While, in Managua, capital of Nicaragua, Daniel Ortega was preparing this Monday to swear in a fourth consecutive term as president, in Madrid, Victoria Cárdenas, wife of one of the 170 political prisoners in Nicaragua today – according to data endorsed by the Inter-American Commission on Human Rights -, raised her voice before the international community to achieve the freedom of her husband. Juan Sebastián Chamorro was imprisoned seven months ago during his participation as a pre-candidate in the presidential elections. Since then, his wife and daughter have had to live in exile in the United States, they cannot visit him and hardly hear from him. “My family has only been able to see him four times. Like him, I am accused of being a traitor to the homeland and if I return to Nicaragua I would run the same risk and fall prey, ”Cárdenas tells MRT.
With a disjointed voice, the woman recalls the conditions in which her husband was detained at dawn on June 8, 2021. “Eight patrols and more than 40 armed police officers arrived at my house at midnight and took him away. They raided my home for more than four hours and since then I have not been able to see him again ”. He is tormented by his state of health and the conditions of his confinement in the Chipote prison, in which systematic acts of torture have been registered against the prisoners, according to a report by the Office of the High Commissioner for Human Rights of the UN presented last September. “He has lost so much weight that my brother-in-law told me that if he walked through the door I would not recognize him.” Although Chamorro has only been able to meet with his lawyer once, his process is suspended and his detention is indefinite, his wife believes in his resilience. “He is resisting with strong morale and spirit because he knows he is innocent, but he is in very fragile condition.”
The woman has poured her life into the cause of her husband and the prisoners of the Ortega government. “In my future there is only freeing my husband. That is my crusade ”. From a hotel on Gran Vía, he prepares for another day of meetings with diplomats, interviews and conferences in which he exposes his situation and advocates for international cooperation in the face of repression in his country. The Nicaraguan government has closed about 20 communication outlets in the last decade, according to a report presented last year by the NGO Fundación Violeta Barrios de Chamorro.
Despite the fact that Cárdenas arrived in Spain this Sunday, he has already met with the Minister of Foreign Affairs, José Manuel Albares, and several representatives of different NGOs in search of support. “The minister’s message is that Spain is committed to democracy and helping the Nicaraguan people,” he says. There is not much time left in his weekly schedule for rest. Cárdenas has become accustomed to speaking eloquently and concretely, although she is characterized by a soft tone of voice. This Monday afternoon he also presented his case to the local media and some representatives of civil organizations at the Casa de América. In addition, he will be in Brussels and Geneva this week to speak with senior European officials. Before the tragedy of her family, she considered herself a discreet woman and removed from political affairs. However, the accompanying drama has forced her to expose herself publicly. “We need the support of the international community to exert pressure on the Ortega regime,” he emphasizes without pauses.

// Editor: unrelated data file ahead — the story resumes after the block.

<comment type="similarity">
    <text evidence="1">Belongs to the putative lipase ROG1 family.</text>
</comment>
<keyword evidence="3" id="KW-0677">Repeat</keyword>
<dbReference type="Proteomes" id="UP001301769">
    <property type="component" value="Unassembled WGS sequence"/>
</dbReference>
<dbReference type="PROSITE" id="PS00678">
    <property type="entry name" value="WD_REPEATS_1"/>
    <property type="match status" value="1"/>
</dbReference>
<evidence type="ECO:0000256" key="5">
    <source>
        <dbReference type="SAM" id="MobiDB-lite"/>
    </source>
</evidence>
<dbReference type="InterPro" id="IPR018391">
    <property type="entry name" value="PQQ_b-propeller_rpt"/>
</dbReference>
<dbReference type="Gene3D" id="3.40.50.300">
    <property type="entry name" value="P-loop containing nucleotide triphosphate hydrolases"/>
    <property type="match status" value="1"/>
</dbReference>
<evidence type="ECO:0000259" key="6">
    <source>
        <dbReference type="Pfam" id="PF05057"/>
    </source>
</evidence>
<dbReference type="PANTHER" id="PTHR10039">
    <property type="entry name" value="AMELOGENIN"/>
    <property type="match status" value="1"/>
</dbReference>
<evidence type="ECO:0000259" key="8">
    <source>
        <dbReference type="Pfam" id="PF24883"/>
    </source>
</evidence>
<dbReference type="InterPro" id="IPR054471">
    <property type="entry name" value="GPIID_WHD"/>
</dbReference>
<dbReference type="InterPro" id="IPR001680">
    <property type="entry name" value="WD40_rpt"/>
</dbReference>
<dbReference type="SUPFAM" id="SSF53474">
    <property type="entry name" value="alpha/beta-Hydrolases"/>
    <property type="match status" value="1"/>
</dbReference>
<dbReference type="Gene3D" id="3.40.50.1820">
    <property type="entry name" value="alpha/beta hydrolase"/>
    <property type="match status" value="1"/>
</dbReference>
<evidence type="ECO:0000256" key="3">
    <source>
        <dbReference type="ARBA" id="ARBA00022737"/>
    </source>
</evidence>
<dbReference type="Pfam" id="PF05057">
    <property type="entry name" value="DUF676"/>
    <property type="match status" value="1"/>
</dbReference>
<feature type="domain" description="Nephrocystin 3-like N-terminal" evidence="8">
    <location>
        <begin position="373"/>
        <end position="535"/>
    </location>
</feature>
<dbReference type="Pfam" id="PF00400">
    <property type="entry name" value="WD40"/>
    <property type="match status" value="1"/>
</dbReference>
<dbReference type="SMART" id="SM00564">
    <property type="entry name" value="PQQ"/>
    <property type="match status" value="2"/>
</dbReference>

Cárdenas is not alone. Her case has linked her to Berta Valle, wife of the imprisoned opposition member Félix Madariaga, who was also an opposition candidate. “It was very easy to find support in each other in the midst of suffering, in the face of injustices with our husbands.” The two women have been in a common campaign for months and are almost always together, although Valle has not been able to accompany her on this latest meeting tour due to health problems. Their husbands were arrested just hours apart. Both are accused of “inciting foreign interference in internal affairs, requesting military interventions and organizing to carry out acts of terrorism and destabilization,” according to a note by the Nicaraguan Police, which since May 2021 has arrested more than 40 opponents and activists. Despite the imprisonment of Chamorro and Madariaga and five other candidates in the country’s elections, the elections were held on November 7, leaving Daniel Ortega as the winner, with just 18.5% citizen participation, according to the organization Open Urns. “I would not call today [por ayer] a inauguration, since it was not an election, but an electoral farce ”, denounces Cárdenas, who has spent up to three months without news of her husband.
“Every Nicaraguan who is in the opposition or has a relative in it is threatened and silenced.” Faced with the desire for her daughter to reunite with her father, the woman puts herself before fear of reprisals in Nicaragua. He has gone from shunning the public lens, to becoming a familiar face for the struggle of the prisoners of the Ortega regime, which completed 13 years in a row in power in October of last year. “I have not chosen a political career, but I am a wife and a mother and I have to defend what is correct,” she says convinced, but with tired eyes. She has no date to return home, but she yearns to return to a different country and continue working for human rights after the release of her husband. “I am optimistic. I am hopeful that the political prisoners will be released sooner rather than later. ” In order not to resort to crying, conclude with a phrase to give yourself encouragement. “My husband is detained for wanting a Nicaragua with dignity, justice and freedom. I still hope we make it ”.
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